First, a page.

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February 12, 2013

Help preserve 200-year-old cannon at Cranbrook

By Tiffany Esshaki
C & G Staff Writer

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Help preserve 200-year-old cannon at Cranbrook
Visitors to the Cranbrook Institute of Science next week will get the chance to help restore a piece of Detroit history by cleaning rust off of this 200-year-old British cannon.

BLOOMFIELD HILLS — The Cranbrook Institute of Science is preparing to bring a piece of Detroit history back to life — and the institute needs your help.

From Feb. 18-22, members of the public are invited to join in conserving a more than 200-year-old cannon discovered in the Detroit River two years ago by the Detroit Police Dive Team. The cannon bears the monogram of King George III of Great Britain, and according to CIS exhibits technician Karl Mayry, was likely dumped into the river when the British retreated from America in 1796.

Mayry said that since the cannon was pulled from the water in 2011, it’s been stored at the Detroit Historical Museum. That is, until five months ago, when the institute came into possession of it and began efforts to conserve the artifact. Since then, the iron weapon has been sitting in a massive acrylic tank of sodium carbonate with an electrical current pulsing through it, slowly pulling negatively charged chlorine ions out of the cannon and gently loosening accumulated rust.

“So far, so good,” said Mayry of the treatment known as electrolysis. “That’s phase one. The next phase is we’re going lift the cannon out of the water and give the general public a chance to help clean this thing.”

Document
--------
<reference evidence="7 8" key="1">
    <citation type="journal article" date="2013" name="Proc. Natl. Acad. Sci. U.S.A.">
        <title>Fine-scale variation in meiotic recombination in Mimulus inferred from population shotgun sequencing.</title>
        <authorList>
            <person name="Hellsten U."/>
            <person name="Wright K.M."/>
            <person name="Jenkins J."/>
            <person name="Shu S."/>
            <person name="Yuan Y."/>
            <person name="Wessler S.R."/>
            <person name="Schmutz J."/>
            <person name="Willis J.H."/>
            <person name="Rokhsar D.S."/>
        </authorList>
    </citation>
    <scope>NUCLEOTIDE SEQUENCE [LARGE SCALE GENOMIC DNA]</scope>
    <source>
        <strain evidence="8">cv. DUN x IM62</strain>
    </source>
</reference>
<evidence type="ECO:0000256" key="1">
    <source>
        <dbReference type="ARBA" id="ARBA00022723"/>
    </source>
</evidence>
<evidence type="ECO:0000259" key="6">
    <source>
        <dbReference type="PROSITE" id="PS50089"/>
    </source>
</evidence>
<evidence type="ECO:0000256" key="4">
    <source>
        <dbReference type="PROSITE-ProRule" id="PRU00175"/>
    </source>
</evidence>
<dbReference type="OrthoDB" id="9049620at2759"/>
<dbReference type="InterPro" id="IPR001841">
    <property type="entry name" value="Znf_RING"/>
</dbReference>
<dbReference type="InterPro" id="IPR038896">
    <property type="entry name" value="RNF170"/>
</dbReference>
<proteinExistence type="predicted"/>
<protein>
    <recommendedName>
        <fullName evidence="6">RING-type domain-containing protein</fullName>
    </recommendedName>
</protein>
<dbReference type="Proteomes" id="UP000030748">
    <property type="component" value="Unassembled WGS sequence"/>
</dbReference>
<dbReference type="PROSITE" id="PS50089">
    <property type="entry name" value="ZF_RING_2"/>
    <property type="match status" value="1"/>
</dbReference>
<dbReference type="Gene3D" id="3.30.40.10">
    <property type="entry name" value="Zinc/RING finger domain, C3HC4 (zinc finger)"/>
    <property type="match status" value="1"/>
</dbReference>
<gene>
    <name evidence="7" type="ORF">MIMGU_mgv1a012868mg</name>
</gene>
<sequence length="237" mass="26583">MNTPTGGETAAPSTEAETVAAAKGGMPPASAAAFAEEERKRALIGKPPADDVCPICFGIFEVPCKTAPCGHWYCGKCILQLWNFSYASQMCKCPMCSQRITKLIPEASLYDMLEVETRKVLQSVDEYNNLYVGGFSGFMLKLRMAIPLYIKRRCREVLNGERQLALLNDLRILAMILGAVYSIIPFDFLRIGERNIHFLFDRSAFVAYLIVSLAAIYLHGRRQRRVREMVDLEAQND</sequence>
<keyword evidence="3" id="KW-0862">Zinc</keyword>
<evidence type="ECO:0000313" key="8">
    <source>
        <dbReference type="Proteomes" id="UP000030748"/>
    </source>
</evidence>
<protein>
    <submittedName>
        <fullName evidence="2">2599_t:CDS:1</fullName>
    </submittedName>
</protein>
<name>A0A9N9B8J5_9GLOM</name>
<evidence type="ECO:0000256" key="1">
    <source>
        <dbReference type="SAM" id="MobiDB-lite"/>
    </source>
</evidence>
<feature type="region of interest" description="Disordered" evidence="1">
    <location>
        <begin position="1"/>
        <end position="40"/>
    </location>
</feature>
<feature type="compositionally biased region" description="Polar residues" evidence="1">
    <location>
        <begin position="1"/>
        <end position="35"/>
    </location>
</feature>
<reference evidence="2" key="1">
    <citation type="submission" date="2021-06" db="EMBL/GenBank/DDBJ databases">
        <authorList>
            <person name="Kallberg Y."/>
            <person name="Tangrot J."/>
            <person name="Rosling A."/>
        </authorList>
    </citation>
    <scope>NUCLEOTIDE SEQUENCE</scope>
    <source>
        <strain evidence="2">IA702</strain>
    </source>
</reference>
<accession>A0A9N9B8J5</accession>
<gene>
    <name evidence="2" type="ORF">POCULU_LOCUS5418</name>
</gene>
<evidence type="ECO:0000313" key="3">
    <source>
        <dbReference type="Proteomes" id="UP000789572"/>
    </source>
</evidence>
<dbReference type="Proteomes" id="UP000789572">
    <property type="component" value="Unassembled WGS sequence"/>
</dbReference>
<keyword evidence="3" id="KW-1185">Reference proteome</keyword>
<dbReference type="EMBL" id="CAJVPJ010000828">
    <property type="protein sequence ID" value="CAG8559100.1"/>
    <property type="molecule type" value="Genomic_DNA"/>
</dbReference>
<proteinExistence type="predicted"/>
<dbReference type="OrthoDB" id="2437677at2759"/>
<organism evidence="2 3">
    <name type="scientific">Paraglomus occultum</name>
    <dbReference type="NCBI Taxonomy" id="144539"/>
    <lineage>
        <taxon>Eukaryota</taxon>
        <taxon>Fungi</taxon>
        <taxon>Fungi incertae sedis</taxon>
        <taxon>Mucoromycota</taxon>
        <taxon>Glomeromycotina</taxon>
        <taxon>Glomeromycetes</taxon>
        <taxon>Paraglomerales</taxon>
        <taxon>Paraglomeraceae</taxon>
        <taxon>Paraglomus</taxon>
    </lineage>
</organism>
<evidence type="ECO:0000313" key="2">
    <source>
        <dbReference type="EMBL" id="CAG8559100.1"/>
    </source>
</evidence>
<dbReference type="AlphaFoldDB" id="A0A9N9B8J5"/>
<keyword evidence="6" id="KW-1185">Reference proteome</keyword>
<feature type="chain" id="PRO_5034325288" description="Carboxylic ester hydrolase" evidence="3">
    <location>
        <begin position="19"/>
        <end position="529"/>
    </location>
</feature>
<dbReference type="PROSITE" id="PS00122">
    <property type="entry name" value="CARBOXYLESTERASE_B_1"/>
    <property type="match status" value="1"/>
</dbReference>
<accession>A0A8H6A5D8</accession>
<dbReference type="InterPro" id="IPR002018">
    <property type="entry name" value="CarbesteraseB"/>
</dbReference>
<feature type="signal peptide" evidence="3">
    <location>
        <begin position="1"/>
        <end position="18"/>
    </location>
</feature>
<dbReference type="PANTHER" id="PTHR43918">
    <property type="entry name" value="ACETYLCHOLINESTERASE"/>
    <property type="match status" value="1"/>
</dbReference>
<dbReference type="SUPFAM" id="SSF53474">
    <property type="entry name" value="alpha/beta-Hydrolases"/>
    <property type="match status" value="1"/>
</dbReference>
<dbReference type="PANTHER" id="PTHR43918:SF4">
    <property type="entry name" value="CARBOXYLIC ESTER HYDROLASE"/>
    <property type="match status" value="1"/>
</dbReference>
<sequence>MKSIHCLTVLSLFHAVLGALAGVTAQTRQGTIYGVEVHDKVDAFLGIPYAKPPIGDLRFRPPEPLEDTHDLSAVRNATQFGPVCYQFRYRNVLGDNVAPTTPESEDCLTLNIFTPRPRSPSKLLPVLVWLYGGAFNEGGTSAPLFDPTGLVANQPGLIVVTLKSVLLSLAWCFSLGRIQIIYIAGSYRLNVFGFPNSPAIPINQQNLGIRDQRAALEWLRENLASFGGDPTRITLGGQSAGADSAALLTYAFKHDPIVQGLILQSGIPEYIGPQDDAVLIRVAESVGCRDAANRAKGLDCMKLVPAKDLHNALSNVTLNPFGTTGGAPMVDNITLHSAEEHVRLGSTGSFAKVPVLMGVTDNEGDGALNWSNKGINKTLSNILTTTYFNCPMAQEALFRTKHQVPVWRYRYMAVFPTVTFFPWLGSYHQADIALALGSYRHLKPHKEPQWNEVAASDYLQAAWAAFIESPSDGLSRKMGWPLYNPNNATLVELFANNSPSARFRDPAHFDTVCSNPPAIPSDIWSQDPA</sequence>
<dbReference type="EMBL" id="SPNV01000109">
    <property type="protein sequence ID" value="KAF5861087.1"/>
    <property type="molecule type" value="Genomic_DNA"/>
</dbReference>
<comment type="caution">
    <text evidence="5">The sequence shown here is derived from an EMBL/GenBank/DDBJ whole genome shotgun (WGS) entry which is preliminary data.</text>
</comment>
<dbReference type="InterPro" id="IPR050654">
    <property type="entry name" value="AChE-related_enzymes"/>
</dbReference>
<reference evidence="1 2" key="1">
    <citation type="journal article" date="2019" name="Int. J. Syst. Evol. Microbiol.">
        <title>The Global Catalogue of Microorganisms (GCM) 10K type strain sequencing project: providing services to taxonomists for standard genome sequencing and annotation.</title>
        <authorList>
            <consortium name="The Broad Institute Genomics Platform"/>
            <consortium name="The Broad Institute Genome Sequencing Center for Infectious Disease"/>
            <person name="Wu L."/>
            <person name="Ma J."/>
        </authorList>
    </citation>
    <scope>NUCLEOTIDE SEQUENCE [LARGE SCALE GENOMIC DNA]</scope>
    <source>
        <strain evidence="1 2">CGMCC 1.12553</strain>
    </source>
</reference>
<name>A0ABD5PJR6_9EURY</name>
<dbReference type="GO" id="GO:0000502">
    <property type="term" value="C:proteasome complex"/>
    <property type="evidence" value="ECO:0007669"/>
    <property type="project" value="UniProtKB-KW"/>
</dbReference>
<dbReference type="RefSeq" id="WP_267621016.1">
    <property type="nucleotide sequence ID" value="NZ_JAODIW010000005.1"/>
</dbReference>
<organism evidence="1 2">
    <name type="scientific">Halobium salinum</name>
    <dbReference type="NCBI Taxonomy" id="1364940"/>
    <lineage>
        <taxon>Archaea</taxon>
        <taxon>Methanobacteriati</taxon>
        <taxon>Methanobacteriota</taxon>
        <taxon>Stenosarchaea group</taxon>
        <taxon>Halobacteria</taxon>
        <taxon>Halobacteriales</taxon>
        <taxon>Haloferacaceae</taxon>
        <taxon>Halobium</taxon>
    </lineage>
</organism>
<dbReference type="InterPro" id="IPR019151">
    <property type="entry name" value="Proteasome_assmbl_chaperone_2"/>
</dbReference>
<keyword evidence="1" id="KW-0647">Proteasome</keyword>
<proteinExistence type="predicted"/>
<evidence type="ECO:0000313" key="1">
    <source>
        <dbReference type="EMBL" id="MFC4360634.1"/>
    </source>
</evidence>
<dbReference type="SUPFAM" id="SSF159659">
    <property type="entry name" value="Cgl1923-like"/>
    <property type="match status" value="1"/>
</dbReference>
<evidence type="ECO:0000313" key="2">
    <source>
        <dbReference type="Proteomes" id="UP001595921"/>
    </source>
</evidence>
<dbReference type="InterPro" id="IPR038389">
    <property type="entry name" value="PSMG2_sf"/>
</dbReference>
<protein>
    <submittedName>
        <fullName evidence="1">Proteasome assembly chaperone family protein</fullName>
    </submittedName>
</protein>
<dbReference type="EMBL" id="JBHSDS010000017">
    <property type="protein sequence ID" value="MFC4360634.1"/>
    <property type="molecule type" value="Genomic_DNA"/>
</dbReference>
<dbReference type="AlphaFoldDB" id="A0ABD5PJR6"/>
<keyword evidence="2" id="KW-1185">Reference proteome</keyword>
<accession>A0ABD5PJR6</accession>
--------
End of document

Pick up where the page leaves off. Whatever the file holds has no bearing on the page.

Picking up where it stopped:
Since 200 years’ worth of dirt and rust takes a little bit of elbow grease to clean up, the institute is asking visitors to help with the restoration process. During the school’s winter break, guests of the museum will be armed with small brushes to gently scrub away debris left on the cannon.

“We’re going to have a lot of little toothbrushes from the dollar store, and we’ll be using bottles to spray the cannon and keep it moist,” said Mayry. “We’re going to be taking this 1,320-pound cannon out of the bath that it’s been soaking in and we’re asking the public to help us clean it manually.”

He added that, once the rust is removed and more of the cannon is revealed, it will then be coated in a solution of tannic acid to prevent further corrosion, and lastly, a layer of microcrystalline wax will seal and protect the artifact.

The Save the Cannon activities will take place 1-4 p.m. daily Feb. 18-22 and April 1-5 to coincide with school breaks. While the cannon’s not being cleaned, visitors can watch it undergo electrolysis in the tank, which is displayed for the public. Mayry hopes the cannon will be ready for its final acid treatment in May. The restoration effort, along with the institute’s “Extreme Deep” and “Dive Deep” exhibitions, are free with museum admission.

“We try to make the experience at Cranbrook as hands-on as possible. The cannon restoration is a great opportunity for our visitors to participate in the actual science of preservation and help save an important local relic,” said Michael Narlock, head of exhibits for CIS, in an email.

For information on the Save the Cannon effort and other museum attractions, visit science.cranbrook.edu or call (248) 645-3200. The Cranbrook Institute of Science is located at 39221 Woodward Ave. in Bloomfield Hills.

You can reach C & G Staff Writer Tiffany Esshaki at tesshaki@candgnews.com or at (586)498-1095.